Monday 20 November 2017

Nicolas Roche: I knew it would be a hard day but I wasn't expecting that - I took a beating on the way up

Wednesday September 2, Stage 11: Andorra to Els Cortals de Encamp (138km)

Astana’s Italian cyclist Fabio Aru celebrates on the podium after claiming the leader’s red jersey
Astana’s Italian cyclist Fabio Aru celebrates on the podium after claiming the leader’s red jersey

Nicolas Roche

With six major mountains on the way to Els Cortals de Encamp this morning, we knew today was going to be a pretty epic day in the saddle.

After signing-on in Andorra, we had a meeting on the team bus to discuss tactics for the stage and to organise things for the day.

Our aim was to try and put somebody in the early breakaway, while our three highest-placed riders, myself (4th) Chris Froome (8th) and Mikel Nieve (11th) would try and pace ourselves over the early climbs so that we could hopefully be in contention at the first category summit finish.

As it had lashed rain all night and more was forecast for later on, I opted to take one drink on my bike this morning, cutting the top off my other bottle to stuff it with my sleeveless rain cape. With team carers positioned on all the climbs, I knew I could grab more bottles and food whenever I needed it.

With such a hard stage ahead of us, most of the peloton warmed up on home trainers before the short neutralised section to the foot of the first climb, where riders took to the footpaths to get to the front for the start of racing.

The attacks began as soon as we started the 9km opening climb where, just a few kilometres into the stage, disaster struck for Froome when he crashed hard on a corner. I'm not sure how it happened but I think he hit a really low timber guard rail along the footpath and walloped his foot and shoulder really hard.

Read more: Nicolas Roche falls out of contention in Vuelta

With the peloton splitting on the ascent, Vasil Kiryienka and Christian Knees waited for Froomey.

I went over the top near the front of the bunch with Mikel, while our young American team-mate Ian Boswell had gone clear in a large breakaway on the climb.

As Froomey regained contact with the peloton just before the second climb after 22km, the bandages on my elbow from Monday's crash were flapping around in the wind so I dropped back to the team car to get them fixed.

The Astana team of fifth-placed Fabio Aru set a tempo on the 16km ascent that should have been pretty manageable, but I soon began to feel weak. When I looked behind and saw most of the peloton still in contact at the top, I knew I wasn't on a good day.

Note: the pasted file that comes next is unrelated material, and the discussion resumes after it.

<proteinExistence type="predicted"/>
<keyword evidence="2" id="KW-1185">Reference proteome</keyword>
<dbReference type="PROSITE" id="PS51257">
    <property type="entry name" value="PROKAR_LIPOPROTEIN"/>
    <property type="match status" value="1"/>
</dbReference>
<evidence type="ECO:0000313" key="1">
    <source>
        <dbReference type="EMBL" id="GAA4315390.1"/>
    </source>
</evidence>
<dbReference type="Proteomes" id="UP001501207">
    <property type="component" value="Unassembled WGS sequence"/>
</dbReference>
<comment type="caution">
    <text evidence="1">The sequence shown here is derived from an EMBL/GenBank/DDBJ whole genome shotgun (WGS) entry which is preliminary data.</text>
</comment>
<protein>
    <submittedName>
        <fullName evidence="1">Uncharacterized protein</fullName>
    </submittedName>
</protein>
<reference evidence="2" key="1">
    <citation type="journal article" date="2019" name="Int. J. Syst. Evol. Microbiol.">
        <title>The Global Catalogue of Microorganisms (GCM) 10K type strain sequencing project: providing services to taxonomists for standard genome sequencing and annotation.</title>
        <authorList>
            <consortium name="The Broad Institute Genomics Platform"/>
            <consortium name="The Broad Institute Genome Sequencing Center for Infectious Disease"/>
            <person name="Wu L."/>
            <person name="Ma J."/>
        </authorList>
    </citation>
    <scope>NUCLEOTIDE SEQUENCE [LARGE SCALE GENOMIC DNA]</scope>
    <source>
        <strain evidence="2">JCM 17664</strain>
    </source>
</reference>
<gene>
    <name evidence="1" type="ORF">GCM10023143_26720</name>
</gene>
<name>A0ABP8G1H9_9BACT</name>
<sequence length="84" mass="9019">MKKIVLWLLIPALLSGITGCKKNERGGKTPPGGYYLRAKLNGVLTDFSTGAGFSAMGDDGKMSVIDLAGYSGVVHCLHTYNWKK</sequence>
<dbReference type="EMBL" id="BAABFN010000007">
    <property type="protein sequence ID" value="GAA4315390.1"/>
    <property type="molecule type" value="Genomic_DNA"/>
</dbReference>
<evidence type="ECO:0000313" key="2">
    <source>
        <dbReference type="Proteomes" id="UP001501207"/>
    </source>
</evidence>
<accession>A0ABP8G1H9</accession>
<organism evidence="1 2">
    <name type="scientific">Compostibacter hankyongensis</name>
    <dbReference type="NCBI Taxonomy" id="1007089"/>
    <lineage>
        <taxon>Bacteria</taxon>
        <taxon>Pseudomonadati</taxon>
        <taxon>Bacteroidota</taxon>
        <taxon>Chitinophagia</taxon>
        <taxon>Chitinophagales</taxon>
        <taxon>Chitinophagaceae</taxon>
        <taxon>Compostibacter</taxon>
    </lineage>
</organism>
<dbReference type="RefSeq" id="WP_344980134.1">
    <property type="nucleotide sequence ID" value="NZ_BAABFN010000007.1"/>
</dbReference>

I put my rain jacket on for the 30km descent, giving it back to the team car as we faced the third mountain, where we decided to go to the front and Knees set a pace to keep everyone together but dissuade others from attacking us.

We planned to do the same again on the hardest climb of the day, the Especial Category Col de la Gallina after 87km, but when Astana suddenly put the hammer down near the top, everything went into panic mode.

Suffering from the effects of his crash, Froomey was the first of us to get dropped with 43km to go, so Kyri waited for him, with Geraint Thomas following suit shortly after.

The increase in tempo had put me in trouble too and within a few minutes, I was out the back door as well.

At one point, all of us apart from 'Boz', who was in the break, and Mikel, who had managed to hang on to the front of the peloton, were all fighting to regain contact but about 2km from the top, Froomey got dropped again and 'G' waited for him while Kyri stayed with me.

After a fast descent, Kyri rode absolutely flat out in the lead-in to the penultimate climb, where I struggled again. Kryi tried to keep me going and we were just over three minutes down approaching the final climb, so I thought 'okay if I keep fighting, and limit my losses I might be able to fight my way back into a decent position over the next 10 days'.

Once we hit the last climb though, my lights went out.

I'd been struggling for over 30km and the final 10km incline was the end. The tank was empty and even in a tiny gear of 39x32, I struggled to move forward and Froomey, who'd been seven minutes back, caught me with about 4km to go.

Sergio Henao encouraged, cajoled and nursed me to the line while Maxime Bouet of Etixx-Quickstep, Mikael Cherel of Ag2r and Pierre Rolland of Europcar gave me a tap on the shoulder and a few words of encouragement.


But I had nothing left and took a beating on the way to the top, losing 14 minutes. I was expecting a hard day today but wasn't expecting that.

Even though the warning signs were there when I struggled to hang onto a big group on a flat finish after crashing on Monday, I hoped for the best today and was very motivated this morning.

Myself and Froomey's hopes are out the window as far as GC is concerned now, which is a bit of a tough pill to swallow for me because in six Vueltas this is the first one that hasn't gone to plan.

But it wasn't all bad for us today.

Mikel is now up to eighth, a minute and 11 seconds behind new leader Aru, while 'Boz' had an exceptional day and took third on the stage, in his first Grand Tour. Boz has been doing a lot of riding for us in this Vuelta so it's great to be able to see him make the most of theopportunity he had today.

Hopefully I can recover a bit now because when I'm feeling a bit better I'll go on the attack.

Vuelta a Espana

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